I was really surprised to find out that there have been 3D printers since 1986. Turns out the idea came from Chuck Hall, who coined the term "stereo lithography," which is why a file for 3D printing has the ending STL. These files can be used by all types of 3D printer, not only the most common one that we use. As it turns out, there are three types of 3D printer, and it's neat to learn about them all. Please excuse me while I geek out and talk about the scientific difference between these super cool pieces of tech!
The first one, Stereo lithography or SLA, is really the stuff of sci-fi movies: a laser beam swims around a liquid, and as it touches the liquid, it hardens the material. The object rises from the liquid, like magic. The materials are made of resin, and normally not very strong; they are good for little things such as jewelry or chess pieces, but not for a car part, for instance. You can find a desktop version of these machines for about three thousand dollars.
Selective laser sintering machines (SLS) are a little like SLAs, but instead of using a liquid, they utilize a fine dust. So, the laser touches the dust and fuses it together just right, to create a piece that literally emerges from the dust. This dust can me made of a variety of materials, even metal. These pieces are high resolution, and super strong. You can even print airplane parts with this! However, the thing is super expensive, the cheapest one being thirty thousand.
Finally, Fused deposition models, or FDM, are the machines we are used to, commonly found in our schools. It works by melting a filament that is then extruded through a nozzle, which moves in all directions through a set of arms and gears. The range of materials that are available is constantly growing; the most common one is polyactic acid, or PLA, which is actually corn-based and completely biodegradable. You can find them in a range of prices; Amazon has them for a few hundred bucks.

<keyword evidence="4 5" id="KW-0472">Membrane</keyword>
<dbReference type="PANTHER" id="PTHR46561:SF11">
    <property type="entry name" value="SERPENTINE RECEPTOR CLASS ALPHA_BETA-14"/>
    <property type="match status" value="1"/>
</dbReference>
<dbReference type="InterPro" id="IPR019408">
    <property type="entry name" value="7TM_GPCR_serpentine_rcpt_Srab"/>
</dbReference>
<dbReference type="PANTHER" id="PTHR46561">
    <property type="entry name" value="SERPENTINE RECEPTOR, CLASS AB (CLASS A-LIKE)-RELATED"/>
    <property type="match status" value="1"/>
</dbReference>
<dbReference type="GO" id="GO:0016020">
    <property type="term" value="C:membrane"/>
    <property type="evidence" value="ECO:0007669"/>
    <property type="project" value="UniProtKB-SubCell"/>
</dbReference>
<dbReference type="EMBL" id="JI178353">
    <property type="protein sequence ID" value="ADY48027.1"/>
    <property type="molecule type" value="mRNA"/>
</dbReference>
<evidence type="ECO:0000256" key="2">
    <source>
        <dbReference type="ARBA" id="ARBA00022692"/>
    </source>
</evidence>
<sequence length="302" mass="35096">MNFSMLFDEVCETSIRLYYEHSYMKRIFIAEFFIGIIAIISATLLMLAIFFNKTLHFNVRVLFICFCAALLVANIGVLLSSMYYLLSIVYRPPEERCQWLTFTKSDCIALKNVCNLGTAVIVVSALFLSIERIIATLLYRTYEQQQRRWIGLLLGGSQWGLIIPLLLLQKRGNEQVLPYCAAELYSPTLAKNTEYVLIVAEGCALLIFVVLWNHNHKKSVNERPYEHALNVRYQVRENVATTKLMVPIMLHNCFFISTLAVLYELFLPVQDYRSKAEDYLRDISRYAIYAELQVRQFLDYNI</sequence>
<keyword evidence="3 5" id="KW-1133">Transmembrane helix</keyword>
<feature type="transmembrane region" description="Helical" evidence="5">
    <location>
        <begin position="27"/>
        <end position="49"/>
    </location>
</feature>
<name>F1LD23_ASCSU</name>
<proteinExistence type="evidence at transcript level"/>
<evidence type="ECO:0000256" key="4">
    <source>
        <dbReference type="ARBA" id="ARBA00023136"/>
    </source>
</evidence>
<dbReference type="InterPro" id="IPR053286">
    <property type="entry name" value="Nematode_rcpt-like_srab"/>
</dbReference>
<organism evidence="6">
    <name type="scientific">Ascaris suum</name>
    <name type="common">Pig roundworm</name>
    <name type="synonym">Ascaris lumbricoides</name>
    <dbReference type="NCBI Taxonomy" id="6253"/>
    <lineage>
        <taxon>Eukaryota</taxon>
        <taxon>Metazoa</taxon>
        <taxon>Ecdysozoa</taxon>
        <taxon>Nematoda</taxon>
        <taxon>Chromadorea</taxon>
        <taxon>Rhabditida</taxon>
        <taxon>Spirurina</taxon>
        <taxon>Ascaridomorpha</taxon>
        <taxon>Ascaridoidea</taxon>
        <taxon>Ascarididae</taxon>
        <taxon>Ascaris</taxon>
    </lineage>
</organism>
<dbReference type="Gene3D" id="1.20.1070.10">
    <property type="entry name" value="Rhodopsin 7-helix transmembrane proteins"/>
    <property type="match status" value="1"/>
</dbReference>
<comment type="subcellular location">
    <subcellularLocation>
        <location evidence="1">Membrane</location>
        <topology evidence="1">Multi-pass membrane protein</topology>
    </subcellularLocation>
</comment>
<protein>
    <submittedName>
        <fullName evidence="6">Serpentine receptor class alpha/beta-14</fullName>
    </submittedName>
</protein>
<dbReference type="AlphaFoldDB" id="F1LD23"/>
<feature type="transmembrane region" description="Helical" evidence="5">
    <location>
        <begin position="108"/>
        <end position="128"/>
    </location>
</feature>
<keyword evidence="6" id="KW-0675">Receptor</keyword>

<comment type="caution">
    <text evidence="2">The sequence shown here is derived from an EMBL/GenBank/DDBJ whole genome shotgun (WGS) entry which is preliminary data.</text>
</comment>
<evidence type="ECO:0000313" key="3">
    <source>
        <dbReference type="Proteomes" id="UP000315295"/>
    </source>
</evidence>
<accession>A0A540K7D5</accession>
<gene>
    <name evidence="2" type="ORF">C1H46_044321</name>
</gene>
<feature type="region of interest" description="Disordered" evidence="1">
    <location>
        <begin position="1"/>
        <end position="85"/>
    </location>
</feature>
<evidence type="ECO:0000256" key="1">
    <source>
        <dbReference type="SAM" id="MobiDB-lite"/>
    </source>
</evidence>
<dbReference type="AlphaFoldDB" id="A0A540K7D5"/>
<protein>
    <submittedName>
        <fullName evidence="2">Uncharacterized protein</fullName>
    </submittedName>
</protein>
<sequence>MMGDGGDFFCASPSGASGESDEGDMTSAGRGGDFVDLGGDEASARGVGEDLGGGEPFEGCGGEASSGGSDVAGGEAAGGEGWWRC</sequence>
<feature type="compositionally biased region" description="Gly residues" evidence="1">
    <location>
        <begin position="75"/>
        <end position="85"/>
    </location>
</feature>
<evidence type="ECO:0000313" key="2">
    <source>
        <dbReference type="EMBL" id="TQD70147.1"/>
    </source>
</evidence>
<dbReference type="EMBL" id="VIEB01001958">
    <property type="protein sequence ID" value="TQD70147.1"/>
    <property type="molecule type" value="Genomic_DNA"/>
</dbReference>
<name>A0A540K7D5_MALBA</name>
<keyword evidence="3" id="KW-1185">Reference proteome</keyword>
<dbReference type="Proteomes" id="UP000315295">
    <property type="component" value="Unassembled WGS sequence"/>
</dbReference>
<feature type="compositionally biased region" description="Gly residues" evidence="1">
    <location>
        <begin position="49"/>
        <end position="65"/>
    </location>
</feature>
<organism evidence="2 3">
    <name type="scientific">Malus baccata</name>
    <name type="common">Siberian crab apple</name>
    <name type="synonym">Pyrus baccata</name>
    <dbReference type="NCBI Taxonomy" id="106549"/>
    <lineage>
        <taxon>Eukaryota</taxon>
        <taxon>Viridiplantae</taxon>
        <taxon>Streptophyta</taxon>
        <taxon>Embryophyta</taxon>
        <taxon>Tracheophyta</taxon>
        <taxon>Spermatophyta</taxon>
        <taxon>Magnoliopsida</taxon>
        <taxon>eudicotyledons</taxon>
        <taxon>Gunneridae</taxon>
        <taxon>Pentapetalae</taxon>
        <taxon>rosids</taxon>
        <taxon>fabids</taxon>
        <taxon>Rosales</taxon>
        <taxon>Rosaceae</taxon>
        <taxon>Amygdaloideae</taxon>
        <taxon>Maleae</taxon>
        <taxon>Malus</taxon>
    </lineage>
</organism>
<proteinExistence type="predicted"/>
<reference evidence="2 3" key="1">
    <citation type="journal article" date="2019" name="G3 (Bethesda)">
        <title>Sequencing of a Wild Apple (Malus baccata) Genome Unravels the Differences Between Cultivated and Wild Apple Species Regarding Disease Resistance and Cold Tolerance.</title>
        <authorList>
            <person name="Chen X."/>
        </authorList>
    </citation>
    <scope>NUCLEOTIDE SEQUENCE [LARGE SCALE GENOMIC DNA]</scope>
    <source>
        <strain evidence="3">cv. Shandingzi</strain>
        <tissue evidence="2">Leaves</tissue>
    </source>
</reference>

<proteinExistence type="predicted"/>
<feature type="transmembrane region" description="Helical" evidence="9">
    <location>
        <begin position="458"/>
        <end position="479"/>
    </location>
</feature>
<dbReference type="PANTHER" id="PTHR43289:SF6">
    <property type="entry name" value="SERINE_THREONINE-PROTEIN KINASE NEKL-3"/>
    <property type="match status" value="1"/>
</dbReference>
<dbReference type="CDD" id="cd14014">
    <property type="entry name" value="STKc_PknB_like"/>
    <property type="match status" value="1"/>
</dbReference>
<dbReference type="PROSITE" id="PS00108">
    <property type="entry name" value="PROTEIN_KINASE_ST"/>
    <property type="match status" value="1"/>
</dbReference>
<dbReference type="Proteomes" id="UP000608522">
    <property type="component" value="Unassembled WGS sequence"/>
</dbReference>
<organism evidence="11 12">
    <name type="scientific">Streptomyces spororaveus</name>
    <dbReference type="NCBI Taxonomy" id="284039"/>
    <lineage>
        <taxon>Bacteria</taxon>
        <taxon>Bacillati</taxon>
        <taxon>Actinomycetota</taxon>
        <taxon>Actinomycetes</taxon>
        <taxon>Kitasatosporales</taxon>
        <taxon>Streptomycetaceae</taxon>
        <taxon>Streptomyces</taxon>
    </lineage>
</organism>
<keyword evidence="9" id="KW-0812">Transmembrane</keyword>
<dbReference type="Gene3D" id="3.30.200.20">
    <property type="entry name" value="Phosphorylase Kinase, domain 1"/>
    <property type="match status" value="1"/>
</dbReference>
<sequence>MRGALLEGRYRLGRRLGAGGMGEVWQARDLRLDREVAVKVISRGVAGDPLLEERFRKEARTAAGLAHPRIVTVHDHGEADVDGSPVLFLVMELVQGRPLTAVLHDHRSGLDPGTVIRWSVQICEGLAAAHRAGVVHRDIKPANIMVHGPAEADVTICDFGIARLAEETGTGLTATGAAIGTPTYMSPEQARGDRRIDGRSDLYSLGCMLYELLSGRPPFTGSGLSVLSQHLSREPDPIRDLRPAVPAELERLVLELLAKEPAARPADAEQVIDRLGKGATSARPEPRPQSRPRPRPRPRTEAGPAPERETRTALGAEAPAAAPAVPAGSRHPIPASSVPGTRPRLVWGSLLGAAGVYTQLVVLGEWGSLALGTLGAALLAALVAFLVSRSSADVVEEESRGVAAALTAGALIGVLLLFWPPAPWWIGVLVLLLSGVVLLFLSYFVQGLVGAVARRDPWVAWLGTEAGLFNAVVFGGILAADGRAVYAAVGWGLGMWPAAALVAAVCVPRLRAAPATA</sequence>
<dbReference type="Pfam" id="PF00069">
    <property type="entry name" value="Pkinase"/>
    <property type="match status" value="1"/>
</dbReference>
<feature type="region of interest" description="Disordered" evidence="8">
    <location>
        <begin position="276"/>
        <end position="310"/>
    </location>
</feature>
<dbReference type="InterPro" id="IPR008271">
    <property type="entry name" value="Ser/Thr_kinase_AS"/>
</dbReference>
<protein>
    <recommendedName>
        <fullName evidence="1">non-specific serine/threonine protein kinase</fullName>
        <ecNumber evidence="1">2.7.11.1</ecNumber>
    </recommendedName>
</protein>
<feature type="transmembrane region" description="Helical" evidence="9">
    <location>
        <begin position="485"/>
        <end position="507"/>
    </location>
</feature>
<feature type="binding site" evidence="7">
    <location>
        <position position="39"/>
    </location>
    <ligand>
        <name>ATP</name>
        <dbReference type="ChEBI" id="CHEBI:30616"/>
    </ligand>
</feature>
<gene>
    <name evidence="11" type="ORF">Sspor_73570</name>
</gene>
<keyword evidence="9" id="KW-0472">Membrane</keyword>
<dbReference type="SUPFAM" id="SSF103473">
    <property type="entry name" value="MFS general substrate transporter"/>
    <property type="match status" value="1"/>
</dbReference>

I just have to get over the time it takes to print anything... but hopefully this, too, is getting improved with time?
I was a little bummed by the very visible ridges that appear on the final models using FDM technology, but after a little research, I found that the models can be smoothed out with a brush and a piece of rag moistened with acetone (not very environmentally friendly, but hey, we use nail polish remover all the time, and it sounds like this uses much less!). The best way is acetone vapor, but the words "acetone" and "vapor" together in the same sentence make me very nervous.
Like I said before, every 3D object is saved into an STL file; STL is like a PDF for 3D printing. But here is the thing -- an STL file is not ready for printing. It's just your model, done really nicely, but not really carrying any information regarding what to do with it.
This file needs to go through a process called "slicing," where the object is not only sliced, but where the software analyzes and comes up with the best path for the nozzle to follow in order to build the object, creating a little map. Each printer comes with its own slicing software; Cura, for instance, is the free program that comes with Ultimaker, and it is the program that will turn the STL file into something that can be read by the printer.
While you are slicing, you can also control how thick you want the object, and how much filling will be used... so you can control waste of material as well.
The printer follows this recipe and prints out the 3D model. Isn't this cool? :)
I'm really looking forward to learning how to design my object as well as preparing it for printing... and of course, holding that little musical instrument for the first time!
And, speaking of 3D printing musical instruments... after a short search online, it sounds like musicians are even more excited than me about the possibilities!
I'll leave you guys with this 3D printed guitar! Fun, right?